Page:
In order to visualize the location of the sound source distribution, the RMS sound intensity is evaluated from 600 instantaneous velocity fields taken at 4 Hz in the flow around the circular cylinder. Figure 3(d) shows the RMS sound source intensity distribution in the whole area of interests of the circular cylinder. It is seen that the highest sound source intensity appears near the separation point and along the shear layer, which is similar to the instantaneous sound source distribution in Figure 3(c). However, the sound source intensity in the wake of the circular cylinder does not show high intensity in the wake and it is distributing broadly, reflecting the dynamic nature of vortex shedding. It should be mentioned that the present results agree qualitatively with the experimental and numerical results of aerodynamic sound source for a circular cylinder in literature [4] [5] [11] , which suggests the reliability of the present experimental method for localizing the sound source distribution. The quantitative evaluation of sound intensity from the PIV measurement is the next step of research.

5. Conclusion

The measurement of sound source intensity distribution around a circular cylinder is carried out using a pair of PIV system as an alternative of the time-resolved one. This system allows the measurement of sound source intensity, which is the time derivative of the vector product of vorticity and velocity vector. The experimental result indicates that the large magnitude of sound source intensity is observed from the shear layer originating from the separation point and in the separating shear layer. This result agrees with the previous experimental and numerical observations of sound source distribution, which supports the usefulness of the present system.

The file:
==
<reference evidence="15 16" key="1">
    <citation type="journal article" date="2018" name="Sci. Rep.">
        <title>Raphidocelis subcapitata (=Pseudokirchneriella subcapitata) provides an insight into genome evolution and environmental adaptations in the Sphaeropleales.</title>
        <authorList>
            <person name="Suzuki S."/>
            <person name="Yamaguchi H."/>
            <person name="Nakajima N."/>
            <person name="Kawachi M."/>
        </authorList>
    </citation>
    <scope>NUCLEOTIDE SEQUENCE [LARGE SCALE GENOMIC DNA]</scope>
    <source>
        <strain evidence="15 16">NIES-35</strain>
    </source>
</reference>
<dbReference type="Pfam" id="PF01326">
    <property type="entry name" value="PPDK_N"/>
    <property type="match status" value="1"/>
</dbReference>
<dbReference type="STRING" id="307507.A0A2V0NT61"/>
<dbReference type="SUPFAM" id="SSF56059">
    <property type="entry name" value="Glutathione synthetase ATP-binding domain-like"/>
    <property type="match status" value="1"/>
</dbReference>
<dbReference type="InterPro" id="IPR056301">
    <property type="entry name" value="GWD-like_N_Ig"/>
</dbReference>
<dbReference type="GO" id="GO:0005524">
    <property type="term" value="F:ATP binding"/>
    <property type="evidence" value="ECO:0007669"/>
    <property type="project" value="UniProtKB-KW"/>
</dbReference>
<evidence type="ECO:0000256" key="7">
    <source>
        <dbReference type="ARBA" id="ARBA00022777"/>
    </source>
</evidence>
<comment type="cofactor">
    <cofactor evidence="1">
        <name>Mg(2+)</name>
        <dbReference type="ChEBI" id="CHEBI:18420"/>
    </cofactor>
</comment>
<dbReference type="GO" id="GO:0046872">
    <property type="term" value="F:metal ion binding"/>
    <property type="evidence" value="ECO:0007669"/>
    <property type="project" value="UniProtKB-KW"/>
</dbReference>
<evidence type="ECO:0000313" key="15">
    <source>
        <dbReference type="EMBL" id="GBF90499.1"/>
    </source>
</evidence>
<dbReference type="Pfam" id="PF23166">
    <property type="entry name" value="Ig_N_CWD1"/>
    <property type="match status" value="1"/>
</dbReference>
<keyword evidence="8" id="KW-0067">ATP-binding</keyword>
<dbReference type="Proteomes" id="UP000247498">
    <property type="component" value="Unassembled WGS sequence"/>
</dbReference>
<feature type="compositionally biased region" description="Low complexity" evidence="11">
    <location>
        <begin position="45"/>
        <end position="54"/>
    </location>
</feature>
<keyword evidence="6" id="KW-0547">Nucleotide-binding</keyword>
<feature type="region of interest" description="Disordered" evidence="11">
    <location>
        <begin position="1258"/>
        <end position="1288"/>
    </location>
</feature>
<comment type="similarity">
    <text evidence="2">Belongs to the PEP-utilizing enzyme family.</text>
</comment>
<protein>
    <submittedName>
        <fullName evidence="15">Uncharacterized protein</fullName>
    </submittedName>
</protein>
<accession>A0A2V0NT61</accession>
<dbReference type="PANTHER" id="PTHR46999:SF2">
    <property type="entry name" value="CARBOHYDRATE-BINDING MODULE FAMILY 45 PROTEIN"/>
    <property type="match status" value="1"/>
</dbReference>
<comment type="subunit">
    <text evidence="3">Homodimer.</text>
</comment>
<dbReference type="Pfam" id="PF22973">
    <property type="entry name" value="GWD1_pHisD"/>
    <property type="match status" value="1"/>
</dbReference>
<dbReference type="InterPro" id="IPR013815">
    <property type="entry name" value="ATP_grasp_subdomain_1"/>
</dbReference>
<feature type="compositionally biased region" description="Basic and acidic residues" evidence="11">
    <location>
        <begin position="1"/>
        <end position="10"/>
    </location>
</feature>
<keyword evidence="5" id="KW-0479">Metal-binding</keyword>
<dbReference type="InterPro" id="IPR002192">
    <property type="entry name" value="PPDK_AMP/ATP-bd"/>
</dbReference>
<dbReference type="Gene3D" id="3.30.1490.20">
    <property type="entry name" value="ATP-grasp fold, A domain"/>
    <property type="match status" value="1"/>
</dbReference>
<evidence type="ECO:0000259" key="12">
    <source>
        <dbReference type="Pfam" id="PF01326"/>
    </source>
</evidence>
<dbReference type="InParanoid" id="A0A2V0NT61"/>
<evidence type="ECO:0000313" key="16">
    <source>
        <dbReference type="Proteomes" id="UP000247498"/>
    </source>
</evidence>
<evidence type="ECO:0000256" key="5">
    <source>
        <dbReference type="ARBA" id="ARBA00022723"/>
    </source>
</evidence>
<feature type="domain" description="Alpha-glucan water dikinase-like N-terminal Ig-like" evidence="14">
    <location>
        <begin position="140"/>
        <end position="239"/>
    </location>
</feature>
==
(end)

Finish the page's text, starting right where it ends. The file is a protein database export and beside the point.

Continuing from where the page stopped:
Acknowledgements

The authors thanks to Dr. A. Nashimoto and Dr. T. Nakano from Mitsuba Corporation for their helpful discussion during the course of this experiment.

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NOTES

^{*}Short paper.